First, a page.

madasahatter’s Techdirt Profile


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  • Jul 3rd, 2019 @ 3:44pm


    If you have a quality brand that people know and want then harassing competitors is only free advertising for the competitors. You wonder if any has heard of the Streisand Effect. Musical instruments have a very limited range of materials, shapes, etc. because they have to be able to produce the expected sounds.

  • Jun 22nd, 2019 @ 9:02am

    Subscription vs Membership

    Many YouTube channels use a membership model with members getting special access or other benefits. The main content is free to the user. This is sustainable model for many channels and I would suspect many news sites. You still get traffic to see stories and you are getting dues (for lack of a better term) every month.

    One of the failures of a hard paywall is many are only interested in one or two stories that are being linked to and have no interest in the other content. Subscribing to a local fish wrap when you are not a local generally makes no sense. So either you allow the views which might generate some ad revenue or miss the view altogether and get 100% of 0.

    Another irritation is too many news sites demand one turns off ad-blockers or subscribe, I am not going to either. But if your content is sufficiently important to me, I might join as a member for a few bucks a month.

  • Jun 7th, 2019 @ 1:24pm

    (untitled comment)

    Has Comrade Stamos ever heard of a little thing called the Bill of Rights or the US Constitution?

  • Jun 4th, 2019 @ 1:55pm

    Traffic and Comments

    Personally it is rare that I go directly to a news site that does not allow comments. If there is an interesting story many times I will peruse the comments. Otherwise, on many stories, glancing at the headlines with some careful interpretation of the local Pravda will give me what I need to know. Also, in reality, most news sites just regurgitate the wire service feed so if you have seen the story anywhere you probably will not learn anything new.

  • May 17th, 2019 @ 3:33pm

    Re: I stand with and believe Techdirt's reporting ..

    He wrote a program I believe called 'Email'. The concept predated him by many years. In fact, the protocols for email predated his program by many years. So it was invented by others but not called 'Email'.

  • May 14th, 2019 @ 1:49pm

    More Kindling

    The photography community is not very happy with Adobe over the doubling of the subscription prices for the photographers' package. There are many applications that do a good job for most that are not as abusive as Adobe.

  • May 10th, 2019 @ 2:40pm


    These trolls are relying on the general ignorance of copyright law of both the copyright owner and the general public to shake down the innocent. Having followed many of these stories and having a working knowledge of copyright law there are a couple obvious points. First 'fair use' often covers the situation and it valid defense in US law. Second, linking to copyright material is not the same as infringing. Linking will deliver the user to the original page which is what the owner wants, traffic to their page.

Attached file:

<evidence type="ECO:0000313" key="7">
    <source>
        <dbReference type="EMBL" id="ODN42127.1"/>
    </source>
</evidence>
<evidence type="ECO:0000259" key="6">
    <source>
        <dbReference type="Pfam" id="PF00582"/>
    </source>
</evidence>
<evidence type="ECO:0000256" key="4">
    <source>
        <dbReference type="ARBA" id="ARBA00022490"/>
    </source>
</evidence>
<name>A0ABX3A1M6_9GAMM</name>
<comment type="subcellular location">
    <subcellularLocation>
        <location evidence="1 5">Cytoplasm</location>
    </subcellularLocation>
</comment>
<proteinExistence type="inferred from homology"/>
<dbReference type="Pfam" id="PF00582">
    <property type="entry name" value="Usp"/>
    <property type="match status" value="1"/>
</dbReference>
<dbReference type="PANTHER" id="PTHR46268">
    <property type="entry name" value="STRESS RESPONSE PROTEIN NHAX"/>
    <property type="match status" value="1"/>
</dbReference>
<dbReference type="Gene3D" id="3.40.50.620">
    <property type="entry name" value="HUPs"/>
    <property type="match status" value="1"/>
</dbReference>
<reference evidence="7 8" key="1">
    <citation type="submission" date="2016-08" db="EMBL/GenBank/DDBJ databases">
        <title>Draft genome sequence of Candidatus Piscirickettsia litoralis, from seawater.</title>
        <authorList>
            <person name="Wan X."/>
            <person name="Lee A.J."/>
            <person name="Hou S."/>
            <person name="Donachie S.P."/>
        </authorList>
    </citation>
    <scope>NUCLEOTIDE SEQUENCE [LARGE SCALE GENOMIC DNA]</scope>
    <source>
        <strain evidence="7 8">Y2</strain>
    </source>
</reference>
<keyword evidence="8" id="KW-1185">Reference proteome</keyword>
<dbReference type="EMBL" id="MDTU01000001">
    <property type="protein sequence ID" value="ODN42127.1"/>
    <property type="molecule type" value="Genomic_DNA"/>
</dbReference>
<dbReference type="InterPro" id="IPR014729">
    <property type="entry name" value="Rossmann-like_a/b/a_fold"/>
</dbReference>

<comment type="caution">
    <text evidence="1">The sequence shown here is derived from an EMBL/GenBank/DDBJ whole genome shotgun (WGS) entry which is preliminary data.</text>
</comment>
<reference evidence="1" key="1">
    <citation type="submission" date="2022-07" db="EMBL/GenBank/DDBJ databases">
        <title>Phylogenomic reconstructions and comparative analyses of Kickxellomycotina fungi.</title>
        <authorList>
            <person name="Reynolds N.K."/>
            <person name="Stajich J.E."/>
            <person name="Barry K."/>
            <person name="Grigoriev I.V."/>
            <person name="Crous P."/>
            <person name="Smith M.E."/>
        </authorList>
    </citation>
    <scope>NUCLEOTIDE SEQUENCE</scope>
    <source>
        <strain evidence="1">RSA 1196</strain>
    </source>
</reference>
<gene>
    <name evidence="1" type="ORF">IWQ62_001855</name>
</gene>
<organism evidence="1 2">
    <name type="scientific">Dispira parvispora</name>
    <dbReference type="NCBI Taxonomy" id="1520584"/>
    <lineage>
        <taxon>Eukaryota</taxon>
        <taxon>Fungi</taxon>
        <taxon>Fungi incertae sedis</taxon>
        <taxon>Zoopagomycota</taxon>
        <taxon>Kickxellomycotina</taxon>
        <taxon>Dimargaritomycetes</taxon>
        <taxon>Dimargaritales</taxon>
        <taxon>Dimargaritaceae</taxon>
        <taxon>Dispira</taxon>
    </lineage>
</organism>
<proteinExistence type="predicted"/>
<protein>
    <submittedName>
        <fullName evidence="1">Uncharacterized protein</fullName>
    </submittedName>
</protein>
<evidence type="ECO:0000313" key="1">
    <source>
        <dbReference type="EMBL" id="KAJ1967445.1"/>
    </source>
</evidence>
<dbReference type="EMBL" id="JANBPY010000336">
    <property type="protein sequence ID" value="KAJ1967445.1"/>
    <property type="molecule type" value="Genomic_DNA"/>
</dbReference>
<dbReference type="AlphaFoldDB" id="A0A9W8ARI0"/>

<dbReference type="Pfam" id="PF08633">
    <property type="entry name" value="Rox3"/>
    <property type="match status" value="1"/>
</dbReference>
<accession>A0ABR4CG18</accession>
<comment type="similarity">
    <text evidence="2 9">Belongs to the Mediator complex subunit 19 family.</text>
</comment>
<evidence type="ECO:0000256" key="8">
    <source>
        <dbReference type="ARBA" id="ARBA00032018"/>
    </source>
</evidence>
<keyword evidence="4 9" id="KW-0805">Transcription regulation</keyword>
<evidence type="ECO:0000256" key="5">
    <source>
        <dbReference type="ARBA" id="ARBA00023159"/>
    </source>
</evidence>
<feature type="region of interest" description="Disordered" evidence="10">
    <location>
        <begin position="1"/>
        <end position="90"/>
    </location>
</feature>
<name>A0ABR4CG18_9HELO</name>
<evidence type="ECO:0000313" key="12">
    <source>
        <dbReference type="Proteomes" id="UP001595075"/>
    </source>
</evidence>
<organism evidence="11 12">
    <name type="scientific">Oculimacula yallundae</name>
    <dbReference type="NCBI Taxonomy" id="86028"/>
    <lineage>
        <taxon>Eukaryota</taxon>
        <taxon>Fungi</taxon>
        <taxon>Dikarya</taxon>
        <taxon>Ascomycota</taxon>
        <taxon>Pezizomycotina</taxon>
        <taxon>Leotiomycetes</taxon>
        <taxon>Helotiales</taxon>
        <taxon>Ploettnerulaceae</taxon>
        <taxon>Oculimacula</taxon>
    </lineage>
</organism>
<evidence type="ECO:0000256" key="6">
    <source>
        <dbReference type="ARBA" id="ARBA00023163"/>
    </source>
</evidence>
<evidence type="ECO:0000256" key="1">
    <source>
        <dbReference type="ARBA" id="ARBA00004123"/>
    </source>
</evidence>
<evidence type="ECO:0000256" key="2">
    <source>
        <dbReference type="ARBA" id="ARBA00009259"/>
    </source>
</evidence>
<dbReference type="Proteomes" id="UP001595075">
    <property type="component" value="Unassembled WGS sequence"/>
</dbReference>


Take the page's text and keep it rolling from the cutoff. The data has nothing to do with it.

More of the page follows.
• May 10th, 2019 @ 2:30pm

    End of the beginning...

    Finally judges are beginning to try to understand how technology works. IP addresses, if they are accurate, point to specific router which has a physical location. They do not tell anyone who is using the router at that moment in time as they cannot tell who is logged into the attached devices.

  • May 1st, 2019 @ 4:26pm

    Never Underestimate the Venality of Shysters

    I am dubious the Shyster in Chief will get it right, too much money in legal fees riding on the 'correct' interpretation.

  • Apr 25th, 2019 @ 2:08pm

    Re: Online

    Someone has to produce the content. So movie production companies will be around. Whether they stay like they are, probably not. One of the major threats to the studios as they are now is the fact that it is relatively easy to produce quality videos with small group and relatively minimal money. This will means that some very low budget videos will be quite high quality and many become incredibly popular. Plus, the relatively low costs means the total gross does not have to be very high to turn a real profit. Also, streaming services will hurt both cable and theaters as many will not tolerate the stupidities the cable companies or the theaters owners.

  • Apr 6th, 2019 @ 6:08am

    Re: Silos are like weeds

    The narrow streaming silos as you note are unstable. The model narrow model presumes one does not have any interest in watching something outside of the silo. If you will consider as silos the various TV and cable networks, each has narrow content and most are interested in content from many different silos. So the cable and satellite services have combined the silos into a package that you can chose which silo to watch. (Never thought anyone would say anything good about the cable companies.) So with cable you pay one fee and get many silos but with streaming services you have to pay a fee to each silo. As the number of silos subscribed to the total fees might approach the cable fee.

    Now as you speculate someone could offer a front end service that allows a user to select content from multiple services for one fee they might make fortune. The problem is the content creation industry is notorious Ludditic when comes to technology and will see something like this as a threat instead of something to be embraced.

  • Apr 3rd, 2019 @ 1:47pm

    Other Sources

    A problem for cable and TV is the existence of the Internet. There sites like Netflix or Hulu that stream conventional shows and movies. But there are sites like YouTube that provide massive amounts of videos. Some of the documentary channels on YouTube are excellent and are often very small operations with very low per episode costs (entire annual budget might be low 6 figures including salaries). The issue is if one is watching Hulu or a YouTube channel, one is not watching a cable or TV channel.